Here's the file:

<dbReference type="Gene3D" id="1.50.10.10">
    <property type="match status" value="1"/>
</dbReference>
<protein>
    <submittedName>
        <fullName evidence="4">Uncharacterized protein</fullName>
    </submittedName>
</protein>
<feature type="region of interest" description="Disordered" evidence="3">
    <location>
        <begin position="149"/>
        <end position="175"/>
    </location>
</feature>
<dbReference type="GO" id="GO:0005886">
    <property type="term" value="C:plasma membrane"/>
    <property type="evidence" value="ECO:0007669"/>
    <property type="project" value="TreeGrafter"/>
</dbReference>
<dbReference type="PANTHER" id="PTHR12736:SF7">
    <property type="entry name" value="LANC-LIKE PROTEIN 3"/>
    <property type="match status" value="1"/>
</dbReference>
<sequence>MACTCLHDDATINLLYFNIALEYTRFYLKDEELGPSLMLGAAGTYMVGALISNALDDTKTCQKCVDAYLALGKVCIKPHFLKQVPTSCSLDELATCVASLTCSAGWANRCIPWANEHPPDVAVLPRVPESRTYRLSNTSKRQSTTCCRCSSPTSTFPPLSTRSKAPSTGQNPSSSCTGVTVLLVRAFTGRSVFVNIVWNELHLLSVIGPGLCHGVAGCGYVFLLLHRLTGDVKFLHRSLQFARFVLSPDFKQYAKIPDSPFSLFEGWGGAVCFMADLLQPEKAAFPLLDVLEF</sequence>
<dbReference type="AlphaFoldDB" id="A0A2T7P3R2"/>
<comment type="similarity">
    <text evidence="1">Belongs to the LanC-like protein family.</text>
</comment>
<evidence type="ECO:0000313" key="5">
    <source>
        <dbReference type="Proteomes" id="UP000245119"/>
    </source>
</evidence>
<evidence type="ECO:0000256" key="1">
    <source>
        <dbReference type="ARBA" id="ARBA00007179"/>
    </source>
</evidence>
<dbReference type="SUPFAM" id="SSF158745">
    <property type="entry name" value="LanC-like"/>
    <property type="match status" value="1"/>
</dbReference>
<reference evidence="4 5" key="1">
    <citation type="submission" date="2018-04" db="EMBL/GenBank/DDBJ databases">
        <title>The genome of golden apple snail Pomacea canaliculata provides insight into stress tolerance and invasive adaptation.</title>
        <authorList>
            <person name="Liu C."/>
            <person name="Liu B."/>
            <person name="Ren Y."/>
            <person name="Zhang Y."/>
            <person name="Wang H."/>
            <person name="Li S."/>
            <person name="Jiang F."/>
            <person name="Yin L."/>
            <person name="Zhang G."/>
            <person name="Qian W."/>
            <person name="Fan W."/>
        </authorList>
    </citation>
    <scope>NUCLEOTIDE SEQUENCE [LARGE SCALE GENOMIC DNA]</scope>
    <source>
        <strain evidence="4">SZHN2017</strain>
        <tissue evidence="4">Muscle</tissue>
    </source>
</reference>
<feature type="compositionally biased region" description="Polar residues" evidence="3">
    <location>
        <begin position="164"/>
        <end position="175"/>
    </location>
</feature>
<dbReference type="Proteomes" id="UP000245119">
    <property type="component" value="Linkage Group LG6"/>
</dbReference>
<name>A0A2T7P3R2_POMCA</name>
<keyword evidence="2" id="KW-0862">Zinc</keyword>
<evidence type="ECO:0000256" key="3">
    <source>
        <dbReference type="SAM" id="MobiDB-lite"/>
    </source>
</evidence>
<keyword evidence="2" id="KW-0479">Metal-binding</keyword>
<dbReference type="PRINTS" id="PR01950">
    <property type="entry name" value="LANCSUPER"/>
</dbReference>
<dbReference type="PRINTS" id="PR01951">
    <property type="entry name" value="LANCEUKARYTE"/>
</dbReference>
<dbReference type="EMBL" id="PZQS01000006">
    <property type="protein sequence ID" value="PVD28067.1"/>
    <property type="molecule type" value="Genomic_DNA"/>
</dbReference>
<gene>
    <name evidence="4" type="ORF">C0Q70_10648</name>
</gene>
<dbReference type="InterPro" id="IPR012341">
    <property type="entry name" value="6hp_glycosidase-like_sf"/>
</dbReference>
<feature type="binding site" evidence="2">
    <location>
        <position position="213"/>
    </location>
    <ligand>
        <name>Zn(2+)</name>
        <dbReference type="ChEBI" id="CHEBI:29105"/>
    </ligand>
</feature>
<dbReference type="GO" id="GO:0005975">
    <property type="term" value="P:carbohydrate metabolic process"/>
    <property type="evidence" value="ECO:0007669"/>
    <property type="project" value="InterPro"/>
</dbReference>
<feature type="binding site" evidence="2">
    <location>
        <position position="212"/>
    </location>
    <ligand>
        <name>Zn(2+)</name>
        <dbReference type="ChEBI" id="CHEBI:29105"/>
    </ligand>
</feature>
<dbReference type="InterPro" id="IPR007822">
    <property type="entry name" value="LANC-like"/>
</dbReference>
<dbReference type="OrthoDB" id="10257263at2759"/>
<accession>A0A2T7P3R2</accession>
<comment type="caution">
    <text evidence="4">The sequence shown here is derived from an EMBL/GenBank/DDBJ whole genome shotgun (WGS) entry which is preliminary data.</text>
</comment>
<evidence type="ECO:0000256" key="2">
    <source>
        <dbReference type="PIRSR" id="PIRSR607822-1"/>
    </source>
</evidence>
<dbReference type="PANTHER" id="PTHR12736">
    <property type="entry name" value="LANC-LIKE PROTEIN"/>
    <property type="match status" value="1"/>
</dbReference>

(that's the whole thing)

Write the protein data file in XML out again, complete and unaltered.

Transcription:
<dbReference type="Gene3D" id="1.50.10.10">
    <property type="match status" value="1"/>
</dbReference>
<protein>
    <submittedName>
        <fullName evidence="4">Uncharacterized protein</fullName>
    </submittedName>
</protein>
<feature type="region of interest" description="Disordered" evidence="3">
    <location>
        <begin position="149"/>
        <end position="175"/>
    </location>
</feature>
<dbReference type="GO" id="GO:0005886">
    <property type="term" value="C:plasma membrane"/>
    <property type="evidence" value="ECO:0007669"/>
    <property type="project" value="TreeGrafter"/>
</dbReference>
<dbReference type="PANTHER" id="PTHR12736:SF7">
    <property type="entry name" value="LANC-LIKE PROTEIN 3"/>
    <property type="match status" value="1"/>
</dbReference>
<sequence>MACTCLHDDATINLLYFNIALEYTRFYLKDEELGPSLMLGAAGTYMVGALISNALDDTKTCQKCVDAYLALGKVCIKPHFLKQVPTSCSLDELATCVASLTCSAGWANRCIPWANEHPPDVAVLPRVPESRTYRLSNTSKRQSTTCCRCSSPTSTFPPLSTRSKAPSTGQNPSSSCTGVTVLLVRAFTGRSVFVNIVWNELHLLSVIGPGLCHGVAGCGYVFLLLHRLTGDVKFLHRSLQFARFVLSPDFKQYAKIPDSPFSLFEGWGGAVCFMADLLQPEKAAFPLLDVLEF</sequence>
<dbReference type="AlphaFoldDB" id="A0A2T7P3R2"/>
<comment type="similarity">
    <text evidence="1">Belongs to the LanC-like protein family.</text>
</comment>
<evidence type="ECO:0000313" key="5">
    <source>
        <dbReference type="Proteomes" id="UP000245119"/>
    </source>
</evidence>
<evidence type="ECO:0000256" key="1">
    <source>
        <dbReference type="ARBA" id="ARBA00007179"/>
    </source>
</evidence>
<dbReference type="SUPFAM" id="SSF158745">
    <property type="entry name" value="LanC-like"/>
    <property type="match status" value="1"/>
</dbReference>
<reference evidence="4 5" key="1">
    <citation type="submission" date="2018-04" db="EMBL/GenBank/DDBJ databases">
        <title>The genome of golden apple snail Pomacea canaliculata provides insight into stress tolerance and invasive adaptation.</title>
        <authorList>
            <person name="Liu C."/>
            <person name="Liu B."/>
            <person name="Ren Y."/>
            <person name="Zhang Y."/>
            <person name="Wang H."/>
            <person name="Li S."/>
            <person name="Jiang F."/>
            <person name="Yin L."/>
            <person name="Zhang G."/>
            <person name="Qian W."/>
            <person name="Fan W."/>
        </authorList>
    </citation>
    <scope>NUCLEOTIDE SEQUENCE [LARGE SCALE GENOMIC DNA]</scope>
    <source>
        <strain evidence="4">SZHN2017</strain>
        <tissue evidence="4">Muscle</tissue>
    </source>
</reference>
<feature type="compositionally biased region" description="Polar residues" evidence="3">
    <location>
        <begin position="164"/>
        <end position="175"/>
    </location>
</feature>
<dbReference type="Proteomes" id="UP000245119">
    <property type="component" value="Linkage Group LG6"/>
</dbReference>
<name>A0A2T7P3R2_POMCA</name>
<keyword evidence="2" id="KW-0862">Zinc</keyword>
<evidence type="ECO:0000256" key="3">
    <source>
        <dbReference type="SAM" id="MobiDB-lite"/>
    </source>
</evidence>
<keyword evidence="2" id="KW-0479">Metal-binding</keyword>
<dbReference type="PRINTS" id="PR01950">
    <property type="entry name" value="LANCSUPER"/>
</dbReference>
<dbReference type="PRINTS" id="PR01951">
    <property type="entry name" value="LANCEUKARYTE"/>
</dbReference>
<dbReference type="EMBL" id="PZQS01000006">
    <property type="protein sequence ID" value="PVD28067.1"/>
    <property type="molecule type" value="Genomic_DNA"/>
</dbReference>
<gene>
    <name evidence="4" type="ORF">C0Q70_10648</name>
</gene>
<dbReference type="InterPro" id="IPR012341">
    <property type="entry name" value="6hp_glycosidase-like_sf"/>
</dbReference>
<feature type="binding site" evidence="2">
    <location>
        <position position="213"/>
    </location>
    <ligand>
        <name>Zn(2+)</name>
        <dbReference type="ChEBI" id="CHEBI:29105"/>
    </ligand>
</feature>
<dbReference type="GO" id="GO:0005975">
    <property type="term" value="P:carbohydrate metabolic process"/>
    <property type="evidence" value="ECO:0007669"/>
    <property type="project" value="InterPro"/>
</dbReference>
<feature type="binding site" evidence="2">
    <location>
        <position position="212"/>
    </location>
    <ligand>
        <name>Zn(2+)</name>
        <dbReference type="ChEBI" id="CHEBI:29105"/>
    </ligand>
</feature>
<dbReference type="InterPro" id="IPR007822">
    <property type="entry name" value="LANC-like"/>
</dbReference>
<dbReference type="OrthoDB" id="10257263at2759"/>
<accession>A0A2T7P3R2</accession>
<comment type="caution">
    <text evidence="4">The sequence shown here is derived from an EMBL/GenBank/DDBJ whole genome shotgun (WGS) entry which is preliminary data.</text>
</comment>
<evidence type="ECO:0000256" key="2">
    <source>
        <dbReference type="PIRSR" id="PIRSR607822-1"/>
    </source>
</evidence>
<dbReference type="PANTHER" id="PTHR12736">
    <property type="entry name" value="LANC-LIKE PROTEIN"/>
    <property type="match status" value="1"/>
</dbReference>